AG00030_.GIFExtensive Reading


Reading is a wonderful activity and it is good for your language learning at the same time. You should read the books, articles etc. that interest you, and what you read should not be too difficult. If you need to run to the dictionary after every three words, the text is not for you. On this page there is some work on the book you can read for the C1 written exam. This will give you a chance to prepare some ideas in advance and will help you to feel more confident.

Suggestions to help you with your reading from Sandy Millin's blog Independent Learner

What is the difference between Intensive and Extensive Reading?

Think about this question and then watch the video below:

There is some evidence that reading can help your language skills.Which other areas of Language Learning can extensive reading help you with?










h[[http://www.oup-bookworms.com/successful-reading.cfm|ttp://www.oup-bookworms.com/successful-reading.cfm]]

Set Book for 2012 - 2013 This book is no longer on the set book list but you can use it to see some sample essays


"44 Scotland Street" by Alexander McCall Smith

1) Before you start reading you might like to look at this site which gives a short introduction and suggests some questions to bear in mind whilst you are reading.

2) In the exam you will be asked to discuss characters, places, events or themes. Here ia a model question:

"Our neighbours can make life pleasant or can cause us endless problems. Discuss this question with reference to the novel "44 Scotland Street".

You can answer on the discussion board by going to the top of the page and clicking the tab on the right. This is where you can experiment with your ideas, without worrying about the exam. The more people contribute the more ideas can be shared, so don't be shy, join in :-)

Texts on 44, Scotland Street with my comments






Set Books for 2017 - 2018

This year I have decided to make a list of all the set books different teachers have chosen so that you have the opportunity to read more than one, which will give you more options in the written exam as well as being excellent for your English in general.

The books are:


a. Fredrick Backman: A Man Called Ove.

b. Emily St. John Mandel: Station Eleven.

c. Hugh Miles: Playing Cards in Cairo. (?) (Please check with Prof. Petrie whether he is setting this book this year)

d. Mohsin Hamid: Exit West.

e. Dominic Stewart: Crossing the Cultural Divide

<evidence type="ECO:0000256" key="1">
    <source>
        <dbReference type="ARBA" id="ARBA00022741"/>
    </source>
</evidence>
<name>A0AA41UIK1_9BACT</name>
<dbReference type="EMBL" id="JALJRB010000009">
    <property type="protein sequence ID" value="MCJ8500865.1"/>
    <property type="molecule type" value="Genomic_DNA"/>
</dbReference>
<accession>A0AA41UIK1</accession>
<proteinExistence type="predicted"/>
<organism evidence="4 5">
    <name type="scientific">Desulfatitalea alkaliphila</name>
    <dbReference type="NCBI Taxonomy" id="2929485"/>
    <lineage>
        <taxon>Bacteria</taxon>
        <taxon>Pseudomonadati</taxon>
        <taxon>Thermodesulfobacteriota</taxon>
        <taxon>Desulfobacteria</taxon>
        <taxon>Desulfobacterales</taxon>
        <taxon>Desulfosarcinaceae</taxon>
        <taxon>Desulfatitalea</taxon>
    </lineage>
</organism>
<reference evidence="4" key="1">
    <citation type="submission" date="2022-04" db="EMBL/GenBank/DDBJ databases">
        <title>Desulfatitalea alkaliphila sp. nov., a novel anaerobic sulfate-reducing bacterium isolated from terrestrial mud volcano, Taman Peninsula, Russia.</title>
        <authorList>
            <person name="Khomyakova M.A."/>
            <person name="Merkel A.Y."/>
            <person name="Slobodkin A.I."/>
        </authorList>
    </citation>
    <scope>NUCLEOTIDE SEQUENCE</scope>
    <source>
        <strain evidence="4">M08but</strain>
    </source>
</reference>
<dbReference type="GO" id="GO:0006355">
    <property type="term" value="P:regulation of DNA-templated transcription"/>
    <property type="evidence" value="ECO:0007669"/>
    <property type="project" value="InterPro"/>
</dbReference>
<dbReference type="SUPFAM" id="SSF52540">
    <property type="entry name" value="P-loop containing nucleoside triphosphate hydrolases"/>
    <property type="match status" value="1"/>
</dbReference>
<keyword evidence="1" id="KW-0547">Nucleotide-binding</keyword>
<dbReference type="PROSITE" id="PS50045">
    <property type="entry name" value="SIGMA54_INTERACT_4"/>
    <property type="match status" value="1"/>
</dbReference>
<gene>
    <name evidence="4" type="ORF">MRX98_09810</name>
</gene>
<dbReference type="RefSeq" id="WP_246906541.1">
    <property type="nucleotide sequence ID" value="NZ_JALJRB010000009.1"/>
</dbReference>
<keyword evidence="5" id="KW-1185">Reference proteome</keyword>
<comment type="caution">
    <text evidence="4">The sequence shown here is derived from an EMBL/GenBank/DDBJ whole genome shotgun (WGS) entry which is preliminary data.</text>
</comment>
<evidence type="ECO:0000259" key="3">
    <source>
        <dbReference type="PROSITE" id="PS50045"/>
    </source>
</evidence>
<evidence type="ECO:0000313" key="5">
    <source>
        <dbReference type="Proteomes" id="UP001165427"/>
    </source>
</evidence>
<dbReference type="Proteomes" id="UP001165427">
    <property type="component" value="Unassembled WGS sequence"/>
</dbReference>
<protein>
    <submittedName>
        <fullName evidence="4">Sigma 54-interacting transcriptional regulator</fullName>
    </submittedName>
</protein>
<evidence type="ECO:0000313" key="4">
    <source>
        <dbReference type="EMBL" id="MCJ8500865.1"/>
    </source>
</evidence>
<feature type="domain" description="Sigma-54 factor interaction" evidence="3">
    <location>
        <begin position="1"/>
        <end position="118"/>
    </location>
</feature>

My set book this year is Station Eleven by Emily St. John Mandel. It is the single book that I personally read last year, that still resonates with me constantly, even a year later.
1) Before you start reading, click on the link above for Emily St. John Mandel and find out something about the author. This Wikipedia entry provides you with links to other sites about her. You could also have a look at her Facebook profile to discover more about her public persona.
What do you find that you consider to be of interest and how do you think the person she is will influence the way she writes?
Here our some ideas from our class:

2) Look at the "Station Eleven" link to see if what you thought about the author in question 1 is correct.
Here is a synopsis from the Books Unlimited Site:


3) Read the novel
4) Look at the major themes in the novel. Think about how important these things are in your country and how they reflect everyday life.
5) In the exam you will be asked to discuss characters, places, events or themes.

Here ia a model question:

“The bright side of the planet moves towards darkness
And the cities are falling asleep, each in its hour,
And for me, now as then, it is too much.
There is too much world.” Czeslaw Milosz.

Now that you’ve read the entire novel, go back and reread the passage by Czeslaw Milosz that serves as an epigraph. What does it mean? Why did Mandel choose it to introduce Station Eleven?

Here is my model answer, which is a bit longer than you would be asked to write in the actual exam:


Now watch the author herself talking about the novel:



j0303470.gifOther Discussion Threads on this Page

There are also other discussion threads on this page for different writing questions. Click on the "pin" tab at the top righthand side of the page. Remember that you have to join the wiki to be able to post.

Here is a file with my comments on the "sayings anecdotes". Print the file and see how much you can correct, using a good monolingual dictionary to help you.



Descriptive Texts





Here are some texts from the "terrible inventions discussion:


Here are the "discursive essays" texts:




Here are some more examples of discursive essays in the "problem/solution" style, written in 2013
Interactive text


Word Text


Examples of narrative texts


Mixed Writing examples Narrative and Descriptive 2013
This is the interactive file (You can choose to correct without looking at the correction code first or you can click on the items to see the code for each one


This is the word document:

Description of Verona
Interactive Text

Word Text